4 Expert Tips for Creating an Enforceable IT Security Policy 

Posted by Steven Vigeant on 1/26/17 8:00 AM

security policy tips.jpgAs we wrote in our last post, an enforceable IT security policy  is an important part of your organization’s security strategy. Unfortunately, many companies don’t have this policy. As many as one in three companies lacks an information security policy.

It’s not enough to develop this and then put it away. Depending on the size and type of your business this should be visited at least annually with the stakeholders in the systems and processes that are part of the security policy. If this is not done it is difficult to enforce and be sure it meets the needs of the business over time.

“The resultant mess is no good to anyone, and can often leave the business open to unforeseen issues,” explains IT security expert Andi Scott in a post for ComputerWeekly.

To be of any value to your company, Scott says, an IT security policy should be:

  • Short, readable, and accessible to the key members of your organization. Supplemental documentation can get into the nitty-gritty, for those that need to know. But everyone else just needs to understand what their responsibilities are.
  • Aligned with your business’s needs and goals. Security policy should not be “one-size-fits-all.”
  • Aligned with your industry’s regulations.

 

To Scott’s list, we would add that an IT security policy should be enforceable. Your information security policy shouldn’t be merely a statement of ideals. It should comprise actual rules that are followed and enforced throughout your organization.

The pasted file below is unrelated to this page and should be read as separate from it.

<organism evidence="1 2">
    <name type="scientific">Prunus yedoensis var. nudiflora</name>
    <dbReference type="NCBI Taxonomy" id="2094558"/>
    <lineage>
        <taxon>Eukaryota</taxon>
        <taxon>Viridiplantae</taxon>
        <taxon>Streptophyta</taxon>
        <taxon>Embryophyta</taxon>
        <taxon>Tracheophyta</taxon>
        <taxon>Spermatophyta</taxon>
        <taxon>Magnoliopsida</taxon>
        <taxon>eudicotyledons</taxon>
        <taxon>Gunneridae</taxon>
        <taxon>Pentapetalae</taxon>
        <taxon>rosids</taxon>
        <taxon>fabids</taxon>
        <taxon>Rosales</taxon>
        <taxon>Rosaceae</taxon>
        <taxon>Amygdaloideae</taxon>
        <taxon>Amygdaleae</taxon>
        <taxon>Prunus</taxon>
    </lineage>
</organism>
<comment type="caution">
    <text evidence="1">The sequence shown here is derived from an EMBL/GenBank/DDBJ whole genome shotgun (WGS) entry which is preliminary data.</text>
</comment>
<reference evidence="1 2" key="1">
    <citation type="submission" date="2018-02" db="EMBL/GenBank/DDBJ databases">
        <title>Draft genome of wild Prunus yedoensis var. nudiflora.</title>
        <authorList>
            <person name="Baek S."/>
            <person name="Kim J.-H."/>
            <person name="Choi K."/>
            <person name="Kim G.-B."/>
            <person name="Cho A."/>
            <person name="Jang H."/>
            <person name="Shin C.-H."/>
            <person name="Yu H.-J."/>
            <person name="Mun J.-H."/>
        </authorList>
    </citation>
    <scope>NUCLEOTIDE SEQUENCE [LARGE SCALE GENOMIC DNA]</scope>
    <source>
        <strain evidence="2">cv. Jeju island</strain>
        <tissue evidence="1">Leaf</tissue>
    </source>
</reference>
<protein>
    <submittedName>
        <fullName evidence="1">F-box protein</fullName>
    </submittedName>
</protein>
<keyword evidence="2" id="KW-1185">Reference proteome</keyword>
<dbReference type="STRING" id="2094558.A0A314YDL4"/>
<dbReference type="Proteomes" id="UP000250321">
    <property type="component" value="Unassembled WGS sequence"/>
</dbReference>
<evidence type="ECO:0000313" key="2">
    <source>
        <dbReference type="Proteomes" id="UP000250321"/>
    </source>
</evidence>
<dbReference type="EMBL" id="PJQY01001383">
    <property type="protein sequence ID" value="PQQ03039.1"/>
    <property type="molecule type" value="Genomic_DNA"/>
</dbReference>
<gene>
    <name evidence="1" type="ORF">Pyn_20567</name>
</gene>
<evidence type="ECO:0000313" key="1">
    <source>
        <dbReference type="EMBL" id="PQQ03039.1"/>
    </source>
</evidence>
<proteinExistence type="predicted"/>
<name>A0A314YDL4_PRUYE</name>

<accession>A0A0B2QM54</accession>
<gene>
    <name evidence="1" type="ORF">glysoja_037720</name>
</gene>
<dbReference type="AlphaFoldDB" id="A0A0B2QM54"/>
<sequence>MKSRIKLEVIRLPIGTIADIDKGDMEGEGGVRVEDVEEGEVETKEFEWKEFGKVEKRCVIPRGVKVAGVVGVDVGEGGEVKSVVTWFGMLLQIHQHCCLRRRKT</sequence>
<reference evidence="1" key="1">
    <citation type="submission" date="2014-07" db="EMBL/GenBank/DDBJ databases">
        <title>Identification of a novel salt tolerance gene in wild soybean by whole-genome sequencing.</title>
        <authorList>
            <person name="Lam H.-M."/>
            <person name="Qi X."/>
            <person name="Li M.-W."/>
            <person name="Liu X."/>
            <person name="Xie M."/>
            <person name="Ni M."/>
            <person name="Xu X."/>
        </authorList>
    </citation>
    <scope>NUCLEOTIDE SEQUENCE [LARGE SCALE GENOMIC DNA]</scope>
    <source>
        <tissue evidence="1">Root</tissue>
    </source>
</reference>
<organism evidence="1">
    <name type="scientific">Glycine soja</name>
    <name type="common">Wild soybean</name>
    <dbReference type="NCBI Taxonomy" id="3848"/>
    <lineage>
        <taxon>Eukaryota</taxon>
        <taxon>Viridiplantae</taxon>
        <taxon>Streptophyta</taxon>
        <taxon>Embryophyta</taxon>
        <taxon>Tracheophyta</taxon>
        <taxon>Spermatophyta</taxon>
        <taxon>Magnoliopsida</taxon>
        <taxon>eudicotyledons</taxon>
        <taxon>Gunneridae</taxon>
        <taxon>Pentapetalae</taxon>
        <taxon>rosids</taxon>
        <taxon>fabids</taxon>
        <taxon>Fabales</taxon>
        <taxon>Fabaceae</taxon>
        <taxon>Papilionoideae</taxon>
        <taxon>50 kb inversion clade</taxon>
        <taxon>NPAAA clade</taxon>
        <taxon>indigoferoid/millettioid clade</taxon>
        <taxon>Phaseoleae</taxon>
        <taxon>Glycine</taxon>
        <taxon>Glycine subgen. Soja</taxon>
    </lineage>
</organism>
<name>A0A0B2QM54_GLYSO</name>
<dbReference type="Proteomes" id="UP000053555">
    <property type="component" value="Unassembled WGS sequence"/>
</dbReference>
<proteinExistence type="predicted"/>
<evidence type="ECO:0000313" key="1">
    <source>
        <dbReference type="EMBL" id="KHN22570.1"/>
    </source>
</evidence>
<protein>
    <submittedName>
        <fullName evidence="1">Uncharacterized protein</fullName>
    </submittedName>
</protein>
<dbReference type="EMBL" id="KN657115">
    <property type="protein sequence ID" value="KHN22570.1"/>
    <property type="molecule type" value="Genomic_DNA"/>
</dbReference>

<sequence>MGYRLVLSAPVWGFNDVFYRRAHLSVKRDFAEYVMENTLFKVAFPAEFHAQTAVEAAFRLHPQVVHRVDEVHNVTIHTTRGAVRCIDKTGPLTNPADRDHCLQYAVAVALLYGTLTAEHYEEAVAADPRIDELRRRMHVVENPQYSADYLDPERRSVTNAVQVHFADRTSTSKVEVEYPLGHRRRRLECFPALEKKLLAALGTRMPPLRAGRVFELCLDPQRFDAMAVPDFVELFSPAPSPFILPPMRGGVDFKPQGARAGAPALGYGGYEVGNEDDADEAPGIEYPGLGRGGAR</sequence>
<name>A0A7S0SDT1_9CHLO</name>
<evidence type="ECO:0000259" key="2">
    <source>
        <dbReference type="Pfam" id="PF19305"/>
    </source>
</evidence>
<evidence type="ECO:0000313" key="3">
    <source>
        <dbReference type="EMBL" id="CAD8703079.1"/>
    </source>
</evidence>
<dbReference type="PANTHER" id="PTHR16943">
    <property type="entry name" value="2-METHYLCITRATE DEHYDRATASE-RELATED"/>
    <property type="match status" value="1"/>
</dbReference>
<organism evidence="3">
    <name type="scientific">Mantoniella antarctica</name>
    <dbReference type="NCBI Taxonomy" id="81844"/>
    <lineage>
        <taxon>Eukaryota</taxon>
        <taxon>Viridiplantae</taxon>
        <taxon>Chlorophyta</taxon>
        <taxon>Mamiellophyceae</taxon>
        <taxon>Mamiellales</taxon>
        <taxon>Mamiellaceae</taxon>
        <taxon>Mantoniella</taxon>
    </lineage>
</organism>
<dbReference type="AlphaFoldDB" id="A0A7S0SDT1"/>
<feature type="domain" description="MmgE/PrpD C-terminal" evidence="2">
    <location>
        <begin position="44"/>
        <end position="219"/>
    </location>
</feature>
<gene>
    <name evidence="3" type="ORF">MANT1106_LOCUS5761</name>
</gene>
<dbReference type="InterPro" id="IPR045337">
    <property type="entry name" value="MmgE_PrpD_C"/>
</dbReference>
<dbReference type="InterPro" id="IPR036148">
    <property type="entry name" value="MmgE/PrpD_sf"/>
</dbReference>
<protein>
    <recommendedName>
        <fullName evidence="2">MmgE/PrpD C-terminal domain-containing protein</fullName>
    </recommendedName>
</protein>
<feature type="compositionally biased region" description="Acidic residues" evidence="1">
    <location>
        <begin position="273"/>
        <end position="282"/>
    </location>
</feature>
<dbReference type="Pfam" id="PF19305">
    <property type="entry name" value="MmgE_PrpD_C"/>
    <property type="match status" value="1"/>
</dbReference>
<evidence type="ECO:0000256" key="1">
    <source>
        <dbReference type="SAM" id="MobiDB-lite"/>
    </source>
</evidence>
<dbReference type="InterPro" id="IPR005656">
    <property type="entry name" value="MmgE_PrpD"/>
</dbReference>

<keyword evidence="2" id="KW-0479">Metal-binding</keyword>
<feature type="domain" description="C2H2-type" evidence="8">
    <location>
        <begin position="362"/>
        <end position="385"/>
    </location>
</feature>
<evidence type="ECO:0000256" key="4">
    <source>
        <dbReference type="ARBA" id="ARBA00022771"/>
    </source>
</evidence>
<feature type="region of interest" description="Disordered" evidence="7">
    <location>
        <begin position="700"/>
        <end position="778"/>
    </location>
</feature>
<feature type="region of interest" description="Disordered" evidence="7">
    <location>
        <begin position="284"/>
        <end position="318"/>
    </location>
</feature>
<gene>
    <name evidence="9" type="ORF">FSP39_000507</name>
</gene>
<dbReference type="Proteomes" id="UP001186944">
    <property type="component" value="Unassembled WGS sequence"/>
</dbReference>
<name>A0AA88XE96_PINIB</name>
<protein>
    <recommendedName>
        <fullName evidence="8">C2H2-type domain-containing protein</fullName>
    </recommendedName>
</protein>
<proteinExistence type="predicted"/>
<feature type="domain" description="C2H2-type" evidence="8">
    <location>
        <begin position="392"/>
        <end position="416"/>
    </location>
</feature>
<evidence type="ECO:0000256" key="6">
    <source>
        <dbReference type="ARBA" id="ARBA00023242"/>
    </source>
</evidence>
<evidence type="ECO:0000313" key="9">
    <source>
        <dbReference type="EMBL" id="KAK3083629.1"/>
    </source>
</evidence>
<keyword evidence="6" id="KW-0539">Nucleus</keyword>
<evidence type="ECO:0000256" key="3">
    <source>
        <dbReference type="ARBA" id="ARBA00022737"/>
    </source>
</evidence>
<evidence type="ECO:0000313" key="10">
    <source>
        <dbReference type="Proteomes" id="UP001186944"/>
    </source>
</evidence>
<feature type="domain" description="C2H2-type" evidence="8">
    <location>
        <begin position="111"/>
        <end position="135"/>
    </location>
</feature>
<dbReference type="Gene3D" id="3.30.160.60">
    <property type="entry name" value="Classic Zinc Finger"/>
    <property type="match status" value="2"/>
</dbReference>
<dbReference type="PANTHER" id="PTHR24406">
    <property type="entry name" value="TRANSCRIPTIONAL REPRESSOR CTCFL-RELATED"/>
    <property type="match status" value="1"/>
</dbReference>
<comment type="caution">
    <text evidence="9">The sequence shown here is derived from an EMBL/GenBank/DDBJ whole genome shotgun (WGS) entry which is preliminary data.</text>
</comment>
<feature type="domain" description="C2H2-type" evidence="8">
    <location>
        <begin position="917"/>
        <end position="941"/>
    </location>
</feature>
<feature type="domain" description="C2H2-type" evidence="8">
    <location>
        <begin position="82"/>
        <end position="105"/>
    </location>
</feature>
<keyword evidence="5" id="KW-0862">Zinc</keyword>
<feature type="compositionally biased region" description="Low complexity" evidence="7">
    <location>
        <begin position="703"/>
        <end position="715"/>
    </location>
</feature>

Otherwise, it’s just words.

So how do you go about creating an IT security policy that will protect your company’s valuable data, align with your unique business goals, and actually be followed by your employees?

1. Get the Major Players On Board

An enforceable IT policy comes from the top. If managers and executives aren’t signed on — from every department, all the way up to the C-suite — there’s little chance of getting rank and file employees to follow along. Furthermore, your company’s leaders should play a role in determining the direction and goals of your policy — the same way they set the direction and goals for every other business initiative.

2. Aim for Clarity

Your policy needs to impress upon the least technical members of your team the importance of things like not opening attachments or clicking on links in emails without stopping and thinking first and the concerns of logging onto public WiFi with company devices. So when crafting a security policy, it should be detailed but understandable by non-technical people. It needs to be understood well beyond the IT department.

3. Focus On Your Business, Not the Trends

Closely related to the cookie cutter approach is the everything-but-the-kitchen-sink approach. Companies throw whatever is trendy in the IT security world into their document, regardless if it applies to their business or industry regulations.

This can cause your information security policy to balloon out of control, with contradictory provisions or overly-strict rules that make no sense for your users.

Nothing sends users searching for their own solutions more than IT policies they perceive as pointless. Hence, the birth and growth of shadow IT.

4. Always Be Educating

The antidote to shadow IT — the scourge of IT pros everywhere — is education. Don’t go through the effort of creating an IT security policy to just let it sit there. Spread the message.

Users must be warned against the risks of shadow IT. Instead of finding a workaround on their own, they should be encouraged to consult with IT when they feel their current application or process is inadequate.

Everyone at your company are targets for phishing and spear-phishing attacks. They must, therefore, be taught how (and why) to handle email attachments properly and assess the authenticity of a sender.

How Are You Building Your IT Security Policy?

Do you have any pointers for your fellow IT pros on how to create an enforceable IT security policy? Share them in the comments section below.

Topics: IT Security Policy


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